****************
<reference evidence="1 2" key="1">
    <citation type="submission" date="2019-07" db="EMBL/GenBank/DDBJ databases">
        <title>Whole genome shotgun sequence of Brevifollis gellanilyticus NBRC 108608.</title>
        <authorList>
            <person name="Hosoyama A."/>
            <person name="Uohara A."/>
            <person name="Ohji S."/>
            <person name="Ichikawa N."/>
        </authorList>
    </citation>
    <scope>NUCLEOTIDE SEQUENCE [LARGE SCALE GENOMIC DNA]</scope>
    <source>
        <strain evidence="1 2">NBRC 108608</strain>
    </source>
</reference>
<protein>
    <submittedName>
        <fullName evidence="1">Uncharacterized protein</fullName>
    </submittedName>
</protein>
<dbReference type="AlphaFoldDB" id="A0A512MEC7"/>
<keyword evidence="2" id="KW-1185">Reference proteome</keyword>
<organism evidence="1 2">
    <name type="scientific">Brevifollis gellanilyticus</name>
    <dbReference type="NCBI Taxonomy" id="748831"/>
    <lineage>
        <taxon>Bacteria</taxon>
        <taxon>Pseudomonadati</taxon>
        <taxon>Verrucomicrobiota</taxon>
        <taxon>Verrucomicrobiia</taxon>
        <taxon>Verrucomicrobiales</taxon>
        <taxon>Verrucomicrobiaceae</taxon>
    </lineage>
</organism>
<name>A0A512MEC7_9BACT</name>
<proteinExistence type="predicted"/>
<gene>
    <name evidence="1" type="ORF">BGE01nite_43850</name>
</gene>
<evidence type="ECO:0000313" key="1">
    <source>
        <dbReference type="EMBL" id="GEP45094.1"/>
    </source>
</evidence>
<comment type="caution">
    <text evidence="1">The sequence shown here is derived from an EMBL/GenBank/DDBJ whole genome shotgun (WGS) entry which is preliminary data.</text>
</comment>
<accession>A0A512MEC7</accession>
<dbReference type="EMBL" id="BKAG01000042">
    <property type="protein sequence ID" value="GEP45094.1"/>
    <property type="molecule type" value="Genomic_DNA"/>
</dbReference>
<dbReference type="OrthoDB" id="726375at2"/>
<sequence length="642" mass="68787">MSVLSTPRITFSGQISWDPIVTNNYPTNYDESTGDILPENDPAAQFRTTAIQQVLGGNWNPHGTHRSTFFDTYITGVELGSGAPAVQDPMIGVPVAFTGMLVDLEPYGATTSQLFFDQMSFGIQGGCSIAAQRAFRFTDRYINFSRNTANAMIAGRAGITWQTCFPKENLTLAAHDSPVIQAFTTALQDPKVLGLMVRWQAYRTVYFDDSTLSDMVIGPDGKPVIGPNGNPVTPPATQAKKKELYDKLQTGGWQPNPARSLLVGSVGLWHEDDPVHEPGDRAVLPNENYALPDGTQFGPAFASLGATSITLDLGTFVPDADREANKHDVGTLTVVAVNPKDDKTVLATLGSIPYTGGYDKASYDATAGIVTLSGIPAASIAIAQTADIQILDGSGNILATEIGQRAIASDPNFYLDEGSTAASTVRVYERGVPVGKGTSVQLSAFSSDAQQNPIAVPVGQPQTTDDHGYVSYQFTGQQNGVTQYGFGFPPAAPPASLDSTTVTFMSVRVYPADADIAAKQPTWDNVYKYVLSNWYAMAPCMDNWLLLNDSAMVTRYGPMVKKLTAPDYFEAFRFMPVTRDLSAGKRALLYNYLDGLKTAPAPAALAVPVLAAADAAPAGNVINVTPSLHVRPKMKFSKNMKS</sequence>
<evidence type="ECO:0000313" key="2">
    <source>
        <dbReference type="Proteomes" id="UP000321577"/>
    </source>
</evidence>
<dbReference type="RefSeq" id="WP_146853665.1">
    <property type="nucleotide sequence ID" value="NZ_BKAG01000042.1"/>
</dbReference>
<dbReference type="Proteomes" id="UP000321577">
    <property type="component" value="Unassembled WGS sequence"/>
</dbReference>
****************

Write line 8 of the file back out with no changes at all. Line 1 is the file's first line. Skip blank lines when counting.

            <person name="Ichikawa N."/>